Half a century ago, Belgian Zoologist Bernard Heuvelmans first codified cryptozoology in his book On the Track of Unknown Animals.

The Centre for Fortean Zoology (CFZ) are still on the track, and have been since 1992. But as if chasing unknown animals wasn't enough, we are involved in education, conservation, and good old-fashioned natural history! We already have three journals, the largest cryptozoological publishing house in the world, CFZtv, and the largest cryptozoological conference in the English-speaking world, but in January 2009 someone suggested that we started a daily online magazine! The CFZ bloggo is a collaborative effort by a coalition of members, friends, and supporters of the CFZ, and covers all the subjects with which we deal, with a smattering of music, high strangeness and surreal humour to make up the mix.

It is edited by CFZ Director Jon Downes, and subbed by the lovely Lizzy Bitakara'mire (formerly Clancy), scourge of improper syntax. The daily newsblog is edited by Corinna Downes, head administratrix of the CFZ, and the indexing is done by Lee Canty and Kathy Imbriani. There is regular news from the CFZ Mystery Cat study group, and regular fortean bird news from 'The Watcher of the Skies'. Regular bloggers include Dr Karl Shuker, Dale Drinnon, Richard Muirhead and Richard Freeman.The CFZ bloggo is updated daily, and there's nothing quite like it anywhere else. Come and join us...

Search This Blog



Click on this logo to find out more about helping CFZtv and getting some smashing rewards...


Unlike some of our competitors we are not going to try and blackmail you into donating by saying that we won't continue if you don't. That would just be vulgar, but our lives, and those of the animals which we look after, would be a damn sight easier if we receive more donations to our fighting fund. Donate via Paypal today...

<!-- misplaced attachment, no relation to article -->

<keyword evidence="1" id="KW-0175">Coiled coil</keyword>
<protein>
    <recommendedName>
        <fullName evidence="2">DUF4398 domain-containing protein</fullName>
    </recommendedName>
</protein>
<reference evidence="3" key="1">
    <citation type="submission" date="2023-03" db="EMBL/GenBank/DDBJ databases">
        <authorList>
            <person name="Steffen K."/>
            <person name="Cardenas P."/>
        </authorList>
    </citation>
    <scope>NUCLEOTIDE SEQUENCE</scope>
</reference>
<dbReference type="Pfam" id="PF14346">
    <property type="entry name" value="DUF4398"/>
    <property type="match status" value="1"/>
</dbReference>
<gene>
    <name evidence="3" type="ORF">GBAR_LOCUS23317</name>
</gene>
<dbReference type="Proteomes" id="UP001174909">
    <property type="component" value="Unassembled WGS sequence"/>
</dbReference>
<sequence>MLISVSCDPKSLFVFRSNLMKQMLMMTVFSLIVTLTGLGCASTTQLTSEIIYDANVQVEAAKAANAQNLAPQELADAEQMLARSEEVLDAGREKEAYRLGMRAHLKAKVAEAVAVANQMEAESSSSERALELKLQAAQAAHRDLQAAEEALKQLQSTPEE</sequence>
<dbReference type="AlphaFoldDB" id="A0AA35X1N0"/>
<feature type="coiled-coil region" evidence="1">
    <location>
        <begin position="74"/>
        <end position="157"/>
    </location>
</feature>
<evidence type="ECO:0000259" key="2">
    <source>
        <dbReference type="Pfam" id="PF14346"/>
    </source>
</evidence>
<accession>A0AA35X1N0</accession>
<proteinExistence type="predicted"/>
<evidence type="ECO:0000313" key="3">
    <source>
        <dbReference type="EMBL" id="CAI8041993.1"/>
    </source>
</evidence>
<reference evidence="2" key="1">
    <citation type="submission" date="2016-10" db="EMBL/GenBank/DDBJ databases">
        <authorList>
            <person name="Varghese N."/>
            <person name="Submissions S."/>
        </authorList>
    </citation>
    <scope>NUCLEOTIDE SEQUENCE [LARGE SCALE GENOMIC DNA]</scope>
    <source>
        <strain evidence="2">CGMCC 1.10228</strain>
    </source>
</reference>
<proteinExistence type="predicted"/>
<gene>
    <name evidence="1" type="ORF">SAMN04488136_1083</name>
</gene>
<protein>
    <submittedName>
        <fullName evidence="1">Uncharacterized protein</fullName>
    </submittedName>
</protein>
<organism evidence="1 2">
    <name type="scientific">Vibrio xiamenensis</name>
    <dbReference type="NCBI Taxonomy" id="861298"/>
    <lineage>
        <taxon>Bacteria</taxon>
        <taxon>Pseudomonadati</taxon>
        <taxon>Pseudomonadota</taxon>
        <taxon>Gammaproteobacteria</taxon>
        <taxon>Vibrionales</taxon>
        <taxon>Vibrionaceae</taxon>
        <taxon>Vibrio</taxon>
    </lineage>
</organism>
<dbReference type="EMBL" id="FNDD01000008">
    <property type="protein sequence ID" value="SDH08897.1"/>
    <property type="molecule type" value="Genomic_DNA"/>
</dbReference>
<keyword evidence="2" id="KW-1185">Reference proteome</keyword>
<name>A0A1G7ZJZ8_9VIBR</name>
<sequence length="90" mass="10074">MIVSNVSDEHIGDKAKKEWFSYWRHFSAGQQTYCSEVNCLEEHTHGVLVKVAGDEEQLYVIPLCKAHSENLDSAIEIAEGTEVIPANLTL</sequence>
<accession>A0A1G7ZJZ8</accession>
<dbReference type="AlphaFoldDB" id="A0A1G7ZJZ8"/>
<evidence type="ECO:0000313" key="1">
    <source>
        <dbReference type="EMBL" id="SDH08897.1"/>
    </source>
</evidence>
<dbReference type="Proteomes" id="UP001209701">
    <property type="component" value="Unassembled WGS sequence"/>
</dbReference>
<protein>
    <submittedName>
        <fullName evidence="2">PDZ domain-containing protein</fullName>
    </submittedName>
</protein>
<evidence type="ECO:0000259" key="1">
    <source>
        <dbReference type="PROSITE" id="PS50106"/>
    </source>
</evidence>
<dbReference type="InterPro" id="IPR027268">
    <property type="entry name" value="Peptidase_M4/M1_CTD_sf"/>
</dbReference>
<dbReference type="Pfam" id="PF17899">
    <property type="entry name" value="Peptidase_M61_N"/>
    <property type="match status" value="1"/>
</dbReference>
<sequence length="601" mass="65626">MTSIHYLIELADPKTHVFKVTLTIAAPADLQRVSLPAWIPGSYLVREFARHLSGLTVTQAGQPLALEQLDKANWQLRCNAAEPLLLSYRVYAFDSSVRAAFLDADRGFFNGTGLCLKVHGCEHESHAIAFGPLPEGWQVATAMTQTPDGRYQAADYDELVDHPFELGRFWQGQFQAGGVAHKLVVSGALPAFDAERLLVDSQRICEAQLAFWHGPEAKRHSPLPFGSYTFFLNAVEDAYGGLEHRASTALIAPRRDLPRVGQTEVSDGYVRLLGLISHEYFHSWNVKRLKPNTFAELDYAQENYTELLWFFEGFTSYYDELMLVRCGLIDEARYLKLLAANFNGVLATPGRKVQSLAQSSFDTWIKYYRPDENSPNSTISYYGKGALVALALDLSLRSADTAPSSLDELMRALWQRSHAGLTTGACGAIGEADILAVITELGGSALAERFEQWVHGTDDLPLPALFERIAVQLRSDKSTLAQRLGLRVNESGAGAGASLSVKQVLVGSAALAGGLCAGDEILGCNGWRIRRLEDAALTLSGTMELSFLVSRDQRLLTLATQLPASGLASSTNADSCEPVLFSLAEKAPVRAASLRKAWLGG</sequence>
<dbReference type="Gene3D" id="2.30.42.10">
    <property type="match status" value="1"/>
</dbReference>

Friday, February 10, 2012

JON'S JOURNAL: Moss gardens, new ponds, and pawprints

On thursday Prudence took me and Corinna for another walk, this time along the lane which leads from Huddisford woods to Ashcroft farm - an area which has had far more than its share of big cat sightings over the past few years. Interestingly, two different mystery cats have been reported over the years; one larger and black, and the other smaller and brown. One one occasion they were seen together.

It is this dichotomy of sightings which is one of the anomalies which has inspired Di Francis to come up with her controversial theory about a putative species of indigenous British big cat - one which exhibits a marked display of sexual dimorphism.

Here we should stress that the hairs found by Andrew Perry et al in 2010 were incontravertably those of a leopard, and furthermore one of the sub-Saharan subspecies.

It was still bloody cold as we walked along the lane, but everywhere you looked there were attractive displays of mosses and lichens. I have always been fascinated by these primitive plants ever since when - as a boy on holiday in the New Forest during the winter of 1963/4, my mother used to take me out for walks collecting mosses that she used to put into soup bowls and make into tiny moss gardens.

The Huddissford end of our walk leads past a part of the forestry plantation which was felled last year, and it is interesting to see how the newly corrugated terrain created by mechanical diggers, tractors etc is starting to form new ponds. Will they become stagnant and barren? Or will they provide invaluable oasises for the local wildlife. I can't wait to find out..

And finally, with all the talk of big cat prints on the blog, here are two footprints from the layby where we parked the car before embarking on our journey. The top one was made by Prudence, the other one not...

Today's music is pretty obvious really. I can't find a live version of it so you will have to do with the 1977 studio one..

No comments: